MedicalResearch.com Interview with:
Research Center for Nutrition and Food Safety,
Chongqing Key Laboratory of Nutrition and Food Safety,
Institute of Military Preventive Medicine,
Third Military Medical University
MedicalResearch.com: What is the background for this study? What are the main findings?
Reply: Cardiovascular diseases remain the leading cause of death in industrialized societies including the United States, and the incidence is growing in developing countries (1). In recent years, researchers have learned that the gut microbiome plays a role in the build up of plaque inside arteries, otherwise known as atherosclerosis (2, 3). Resveratrol, a polyphenol found in red wine, is thought to have antioxidant properties that protect against conditions such as heart disease (4). Just how resveratrol, a plant compound, does this, however, is unclear. Therefore, we sought to determine whether the anti-atherosclerosis effects of resveratrol were related to changes in the gut microbiota.
We found that resveratrol attenuated trimethylamine-N-oxide (TMAO)-induced atherosclerosis by decreasing TMAO levels and increasing hepatic bile acid (BA) neosynthesis via gut microbiota remodeling, and the BA neosynthesis was partially mediated through the enterohepatic farnesoid X receptor-ﬁbroblast growth factor 15 axis. These results offer new insights into the mechanisms responsible for resveratrol’s anti-atherosclerosis effects and indicate that gut microbiota may become an interesting target for pharmacological or dietary interventions to decrease the risk of developing cardiovascular diseases.
MedicalResearch.com: What should clinicians and patients take away from your report?
Reply: The incidence of cardiovascular diseases, such as atherosclerosis, is increasing globally and has become an expensive public health issue (1). Our results indicate that gut microbiota may become an interesting target for pharmacological or dietary interventions to decrease the risk of developing cardiovascular diseases. This will provide a new way to treat cardiovascular diseases patients. After examing the community of their gut microbiota, the cardiovascular diseases patients can choose some probiotic or prebiotic to exactly remodel their gut microbiota to keep themselves far away from developing cardiovascular diseases. Moreover, our findings might explain the paradox that resveratrol has low bioavailability in humans, while exerting noticeable bioactivities, which is a major concern for the development of this class of compounds into therapeutic agents (5, 6). It is good news for cardiovascular diseases patients that resveratrol, a natural polyphenol without any side effects, might function as a prebioitc and will be widely used as an effective agent for them clinically in the near future.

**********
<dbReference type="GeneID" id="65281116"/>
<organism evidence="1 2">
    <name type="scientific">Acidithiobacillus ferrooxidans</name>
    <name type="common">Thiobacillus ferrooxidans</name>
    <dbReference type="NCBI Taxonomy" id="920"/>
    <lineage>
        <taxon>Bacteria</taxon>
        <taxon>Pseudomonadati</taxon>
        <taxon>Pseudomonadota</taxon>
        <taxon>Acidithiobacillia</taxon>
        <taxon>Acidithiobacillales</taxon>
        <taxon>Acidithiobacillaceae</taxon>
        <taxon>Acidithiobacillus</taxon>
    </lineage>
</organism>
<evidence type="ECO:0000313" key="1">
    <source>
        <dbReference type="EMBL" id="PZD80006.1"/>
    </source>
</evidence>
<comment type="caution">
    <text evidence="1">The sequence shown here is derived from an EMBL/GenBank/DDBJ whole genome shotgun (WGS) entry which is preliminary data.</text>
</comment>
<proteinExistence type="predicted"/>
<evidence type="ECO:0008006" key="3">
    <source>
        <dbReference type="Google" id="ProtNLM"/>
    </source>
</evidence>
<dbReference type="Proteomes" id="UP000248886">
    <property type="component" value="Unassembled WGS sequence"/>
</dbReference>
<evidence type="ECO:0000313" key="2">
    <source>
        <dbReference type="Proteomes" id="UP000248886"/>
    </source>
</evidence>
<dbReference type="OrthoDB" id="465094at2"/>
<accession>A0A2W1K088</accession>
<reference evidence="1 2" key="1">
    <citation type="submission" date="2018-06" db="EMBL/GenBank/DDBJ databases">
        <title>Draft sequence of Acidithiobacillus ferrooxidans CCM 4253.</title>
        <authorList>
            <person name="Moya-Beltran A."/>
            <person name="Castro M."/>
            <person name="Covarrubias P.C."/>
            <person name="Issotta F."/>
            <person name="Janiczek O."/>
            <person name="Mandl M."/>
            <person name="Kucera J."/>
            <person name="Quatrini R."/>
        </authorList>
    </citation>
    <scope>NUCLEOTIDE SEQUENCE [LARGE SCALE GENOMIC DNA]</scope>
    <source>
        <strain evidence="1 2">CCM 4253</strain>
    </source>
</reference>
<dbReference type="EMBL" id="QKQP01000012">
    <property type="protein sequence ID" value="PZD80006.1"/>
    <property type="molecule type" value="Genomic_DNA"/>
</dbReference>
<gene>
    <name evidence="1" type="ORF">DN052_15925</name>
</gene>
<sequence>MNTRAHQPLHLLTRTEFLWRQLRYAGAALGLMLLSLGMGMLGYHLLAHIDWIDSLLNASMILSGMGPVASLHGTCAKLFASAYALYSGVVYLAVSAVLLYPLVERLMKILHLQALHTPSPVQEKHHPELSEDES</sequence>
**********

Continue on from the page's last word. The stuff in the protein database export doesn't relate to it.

MedicalResearch.com: What recommendations do you have for future research as a result of this study?
Reply: In our current study, we found that resveratrol decreased TMAO levels by inhibiting gut microbial trimethylamine (TMA) production via gut microbiota remodeling. However, we failed to provide exact data about the effect of resveratrol on the abundance of functional genes related to TMA formation (cutC, cutD or other TMA lyases) (7, 8). Therefore, first of all, future research can clarify the core microbiota regulated by resveratrol and the effect of resveratrol on microbial TMA lyase (cutC, cutD or other TMA lyases). Moreover, there are certainly many differences between animals and humans. In our present study, we just proved mechanistically in mice that resveratrol attenuated TMAO-induce atherosclerosis by regulating TMAO and bile acid metabolism via remodeling of the gut microbiota. Thus, to further confirm these results in humans is one of the next valuable works. These works will provide meaningful evidence for using resveratrol as a selective microbial TMA lyase inhibitor to non-lethally inhibit gut microbial TMA production for the treatment of atherosclerosis.
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Ming-liang Chen, Long Yi, Yong Zhang, Xi Zhou, Li Ran, Jining Yang, Jun-dong Zhu, Qian-yong Zhang, Man-tian Mi. Resveratrol Attenuates Trimethylamine-N-Oxide (TMAO)-Induced Atherosclerosis by Regulating TMAO Synthesis and Bile Acid Metabolism via Remodeling of the Gut Microbiota. mBio, April 2016 DOI: 10.1128/mBio.02210-15
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Man-tian Mi (2016). Resveratrol Attenuates Atherosclerosis Through Actions on Gut Microbiome MedicalResearch.com